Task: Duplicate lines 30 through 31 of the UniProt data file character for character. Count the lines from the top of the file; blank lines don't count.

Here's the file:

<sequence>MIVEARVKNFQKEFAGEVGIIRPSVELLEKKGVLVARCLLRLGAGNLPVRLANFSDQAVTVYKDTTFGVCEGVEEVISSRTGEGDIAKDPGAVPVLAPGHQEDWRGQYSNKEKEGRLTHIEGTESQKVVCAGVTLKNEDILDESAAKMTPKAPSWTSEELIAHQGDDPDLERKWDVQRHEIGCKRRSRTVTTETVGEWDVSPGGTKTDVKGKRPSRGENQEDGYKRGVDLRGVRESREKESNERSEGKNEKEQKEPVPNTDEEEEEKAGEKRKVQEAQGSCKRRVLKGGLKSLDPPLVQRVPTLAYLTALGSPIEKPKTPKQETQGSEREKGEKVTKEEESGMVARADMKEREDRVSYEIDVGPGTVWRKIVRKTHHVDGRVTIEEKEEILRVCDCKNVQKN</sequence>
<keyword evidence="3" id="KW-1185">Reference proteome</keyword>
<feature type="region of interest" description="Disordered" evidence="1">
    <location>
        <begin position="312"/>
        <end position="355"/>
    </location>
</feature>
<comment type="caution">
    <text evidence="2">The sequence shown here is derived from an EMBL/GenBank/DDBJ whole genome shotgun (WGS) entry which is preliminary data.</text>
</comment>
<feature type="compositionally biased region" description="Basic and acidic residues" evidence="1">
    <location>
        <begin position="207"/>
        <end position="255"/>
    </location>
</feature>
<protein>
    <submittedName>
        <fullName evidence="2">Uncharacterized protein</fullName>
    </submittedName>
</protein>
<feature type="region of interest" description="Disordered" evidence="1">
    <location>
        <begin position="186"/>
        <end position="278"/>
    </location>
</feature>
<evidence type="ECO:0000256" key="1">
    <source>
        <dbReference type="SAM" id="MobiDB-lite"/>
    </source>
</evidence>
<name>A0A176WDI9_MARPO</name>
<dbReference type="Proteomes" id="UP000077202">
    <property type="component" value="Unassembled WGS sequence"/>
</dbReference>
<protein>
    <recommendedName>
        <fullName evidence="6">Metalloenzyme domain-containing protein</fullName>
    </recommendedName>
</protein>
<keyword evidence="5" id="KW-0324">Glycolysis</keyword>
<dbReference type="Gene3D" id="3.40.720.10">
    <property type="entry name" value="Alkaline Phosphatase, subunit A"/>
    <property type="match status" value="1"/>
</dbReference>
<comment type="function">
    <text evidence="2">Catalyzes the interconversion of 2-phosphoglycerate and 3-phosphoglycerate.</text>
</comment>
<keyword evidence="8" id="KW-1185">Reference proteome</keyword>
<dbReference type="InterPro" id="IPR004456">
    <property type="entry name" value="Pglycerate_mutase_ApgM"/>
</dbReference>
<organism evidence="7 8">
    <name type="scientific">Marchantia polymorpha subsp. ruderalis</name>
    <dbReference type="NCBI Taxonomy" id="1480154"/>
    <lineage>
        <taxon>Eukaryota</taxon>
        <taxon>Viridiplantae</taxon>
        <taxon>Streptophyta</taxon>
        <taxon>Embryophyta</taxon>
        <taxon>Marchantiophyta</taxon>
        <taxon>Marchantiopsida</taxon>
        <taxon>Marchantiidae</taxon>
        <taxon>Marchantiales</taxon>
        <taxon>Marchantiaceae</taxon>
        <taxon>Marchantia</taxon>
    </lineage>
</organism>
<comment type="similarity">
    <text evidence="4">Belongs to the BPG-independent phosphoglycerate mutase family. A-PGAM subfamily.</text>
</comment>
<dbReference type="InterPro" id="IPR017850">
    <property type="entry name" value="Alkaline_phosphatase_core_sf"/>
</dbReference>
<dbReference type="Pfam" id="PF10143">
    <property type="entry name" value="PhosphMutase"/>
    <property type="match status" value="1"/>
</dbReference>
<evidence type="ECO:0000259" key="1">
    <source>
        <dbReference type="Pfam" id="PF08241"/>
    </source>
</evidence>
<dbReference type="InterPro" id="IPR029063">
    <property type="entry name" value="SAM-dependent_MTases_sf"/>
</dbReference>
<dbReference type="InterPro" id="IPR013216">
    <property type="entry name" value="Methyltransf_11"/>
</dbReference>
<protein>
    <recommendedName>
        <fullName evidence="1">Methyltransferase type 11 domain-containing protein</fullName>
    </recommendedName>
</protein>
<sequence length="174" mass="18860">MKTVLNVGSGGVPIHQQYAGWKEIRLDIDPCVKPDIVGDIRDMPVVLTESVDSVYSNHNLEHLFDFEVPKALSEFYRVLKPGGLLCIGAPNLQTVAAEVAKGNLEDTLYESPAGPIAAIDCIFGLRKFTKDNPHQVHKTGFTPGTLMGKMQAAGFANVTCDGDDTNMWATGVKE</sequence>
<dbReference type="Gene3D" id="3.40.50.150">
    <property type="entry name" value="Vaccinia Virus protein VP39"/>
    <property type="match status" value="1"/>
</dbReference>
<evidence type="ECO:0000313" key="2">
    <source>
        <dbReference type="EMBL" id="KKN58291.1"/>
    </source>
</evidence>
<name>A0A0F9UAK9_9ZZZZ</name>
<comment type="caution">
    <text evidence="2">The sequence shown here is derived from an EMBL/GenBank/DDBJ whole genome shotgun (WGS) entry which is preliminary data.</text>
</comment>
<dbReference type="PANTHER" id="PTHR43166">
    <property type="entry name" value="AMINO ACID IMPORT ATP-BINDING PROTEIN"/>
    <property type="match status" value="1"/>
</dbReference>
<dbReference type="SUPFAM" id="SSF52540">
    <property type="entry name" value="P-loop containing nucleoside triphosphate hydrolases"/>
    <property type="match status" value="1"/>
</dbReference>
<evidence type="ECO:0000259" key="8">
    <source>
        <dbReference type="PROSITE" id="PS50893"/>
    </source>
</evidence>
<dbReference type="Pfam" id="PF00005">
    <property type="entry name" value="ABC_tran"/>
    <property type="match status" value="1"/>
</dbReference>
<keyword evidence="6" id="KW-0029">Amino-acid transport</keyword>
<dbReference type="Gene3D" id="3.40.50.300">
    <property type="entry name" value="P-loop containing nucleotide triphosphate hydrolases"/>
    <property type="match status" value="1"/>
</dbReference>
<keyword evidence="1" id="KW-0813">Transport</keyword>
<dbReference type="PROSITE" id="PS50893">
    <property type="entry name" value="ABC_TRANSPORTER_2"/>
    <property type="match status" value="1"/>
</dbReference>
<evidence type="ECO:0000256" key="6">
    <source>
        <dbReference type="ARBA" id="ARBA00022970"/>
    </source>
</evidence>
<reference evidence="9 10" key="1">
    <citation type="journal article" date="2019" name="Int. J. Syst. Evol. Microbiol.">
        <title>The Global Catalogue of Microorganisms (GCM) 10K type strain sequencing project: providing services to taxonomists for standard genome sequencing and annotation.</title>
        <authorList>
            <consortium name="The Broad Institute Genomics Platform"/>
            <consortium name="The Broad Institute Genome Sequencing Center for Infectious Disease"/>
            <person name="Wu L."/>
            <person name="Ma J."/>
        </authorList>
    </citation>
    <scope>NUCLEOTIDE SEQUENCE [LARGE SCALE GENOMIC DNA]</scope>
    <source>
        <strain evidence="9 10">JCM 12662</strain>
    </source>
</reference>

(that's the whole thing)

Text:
    <source>
        <dbReference type="SAM" id="MobiDB-lite"/>